Long-term collapse in fruit availability threatens Central African forest megafauna

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Science  04 Dec 2020:
Vol. 370, Issue 6521, pp. 1219-1222
DOI: 10.1126/science.abc7791

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Fruit decline threatens forest elephants

Large mammal herbivores in African tropical forests are major consumers of fruit, and many tree species rely on these consumers for dispersal of their seeds. Bush et al. monitored fruit production over three decades in a protected national park in Gabon, showing an 80% decline across the 73 plant species monitored. At the same time, photographic records of forest elephants over the past decade indicate a substantial decline in body condition in these major herbivores. These results suggest that the capacity of the ecosystem to support the elephant population is decreasing, a worrying prospect in an environment that is still protected from other threats such as hunting and deforestation.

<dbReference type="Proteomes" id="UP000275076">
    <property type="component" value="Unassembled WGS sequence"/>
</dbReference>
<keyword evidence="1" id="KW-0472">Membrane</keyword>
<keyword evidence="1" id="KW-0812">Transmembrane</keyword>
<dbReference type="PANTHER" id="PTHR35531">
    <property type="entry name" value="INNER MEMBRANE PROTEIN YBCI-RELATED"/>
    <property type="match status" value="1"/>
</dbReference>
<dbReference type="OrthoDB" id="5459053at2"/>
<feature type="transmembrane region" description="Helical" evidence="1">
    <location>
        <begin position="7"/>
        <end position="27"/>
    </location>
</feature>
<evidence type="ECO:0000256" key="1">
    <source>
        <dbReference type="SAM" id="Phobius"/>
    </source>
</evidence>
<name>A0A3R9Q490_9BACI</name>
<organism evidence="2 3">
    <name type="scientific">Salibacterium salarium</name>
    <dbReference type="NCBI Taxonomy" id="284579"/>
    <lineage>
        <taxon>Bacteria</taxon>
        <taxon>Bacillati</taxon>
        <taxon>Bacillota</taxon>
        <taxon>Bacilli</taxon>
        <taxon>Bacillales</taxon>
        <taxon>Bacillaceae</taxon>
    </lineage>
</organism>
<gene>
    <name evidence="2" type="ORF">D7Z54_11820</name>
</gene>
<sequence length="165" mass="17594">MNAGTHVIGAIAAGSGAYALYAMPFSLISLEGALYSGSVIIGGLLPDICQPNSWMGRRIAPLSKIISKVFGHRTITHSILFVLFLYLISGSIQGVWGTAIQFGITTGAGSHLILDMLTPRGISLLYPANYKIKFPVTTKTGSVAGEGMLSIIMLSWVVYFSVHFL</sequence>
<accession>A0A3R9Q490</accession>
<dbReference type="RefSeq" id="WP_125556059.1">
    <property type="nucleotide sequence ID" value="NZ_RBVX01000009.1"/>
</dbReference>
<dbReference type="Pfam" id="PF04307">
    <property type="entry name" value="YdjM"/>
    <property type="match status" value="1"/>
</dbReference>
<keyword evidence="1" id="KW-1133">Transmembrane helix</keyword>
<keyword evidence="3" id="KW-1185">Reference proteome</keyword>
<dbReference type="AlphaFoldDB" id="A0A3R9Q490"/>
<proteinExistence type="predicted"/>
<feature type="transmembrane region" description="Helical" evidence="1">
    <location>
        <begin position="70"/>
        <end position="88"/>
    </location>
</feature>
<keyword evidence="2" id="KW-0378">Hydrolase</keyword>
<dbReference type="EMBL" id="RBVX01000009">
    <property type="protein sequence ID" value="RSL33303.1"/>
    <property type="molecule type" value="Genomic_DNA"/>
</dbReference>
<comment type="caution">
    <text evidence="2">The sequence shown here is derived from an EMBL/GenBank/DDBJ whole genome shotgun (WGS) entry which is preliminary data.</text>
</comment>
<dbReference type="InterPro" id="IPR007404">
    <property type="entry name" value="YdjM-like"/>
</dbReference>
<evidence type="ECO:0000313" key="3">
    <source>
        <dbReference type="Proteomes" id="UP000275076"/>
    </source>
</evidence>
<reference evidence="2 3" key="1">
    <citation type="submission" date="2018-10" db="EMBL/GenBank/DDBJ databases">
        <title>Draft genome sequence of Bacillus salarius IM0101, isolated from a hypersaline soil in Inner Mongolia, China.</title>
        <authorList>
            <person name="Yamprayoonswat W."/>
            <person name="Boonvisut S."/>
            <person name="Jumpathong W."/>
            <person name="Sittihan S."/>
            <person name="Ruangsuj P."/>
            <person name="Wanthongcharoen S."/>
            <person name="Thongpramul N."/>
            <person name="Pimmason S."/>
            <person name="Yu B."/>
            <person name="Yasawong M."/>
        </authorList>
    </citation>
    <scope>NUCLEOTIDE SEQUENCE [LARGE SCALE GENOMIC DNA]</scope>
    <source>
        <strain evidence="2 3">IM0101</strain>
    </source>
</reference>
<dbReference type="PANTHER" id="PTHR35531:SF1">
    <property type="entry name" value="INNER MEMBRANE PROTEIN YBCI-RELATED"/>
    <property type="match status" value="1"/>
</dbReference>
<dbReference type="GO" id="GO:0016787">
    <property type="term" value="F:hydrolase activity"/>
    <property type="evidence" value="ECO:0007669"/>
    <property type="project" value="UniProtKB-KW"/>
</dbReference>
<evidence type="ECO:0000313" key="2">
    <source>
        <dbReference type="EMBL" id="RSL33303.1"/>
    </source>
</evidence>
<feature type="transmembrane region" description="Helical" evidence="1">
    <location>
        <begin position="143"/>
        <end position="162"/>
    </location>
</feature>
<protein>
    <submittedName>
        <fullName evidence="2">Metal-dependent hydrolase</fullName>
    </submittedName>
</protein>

Science, this issue p. 1219


Afrotropical forests host much of the world’s remaining megafauna, although these animals are confined to areas where direct human influences are low. We used a rare long-term dataset of tree reproduction and a photographic database of forest elephants to assess food availability and body condition of an emblematic megafauna species at Lopé National Park, Gabon. Our analysis reveals an 81% decline in fruiting over a 32-year period (1986–2018) and an 11% decline in body condition of fruit-dependent forest elephants from 2008 to 2018. Fruit famine in one of the last strongholds for African forest elephants should raise concern about the ability of this species and other fruit-dependent megafauna to persist in the long term, with potential consequences for broader ecosystem and biosphere functioning.

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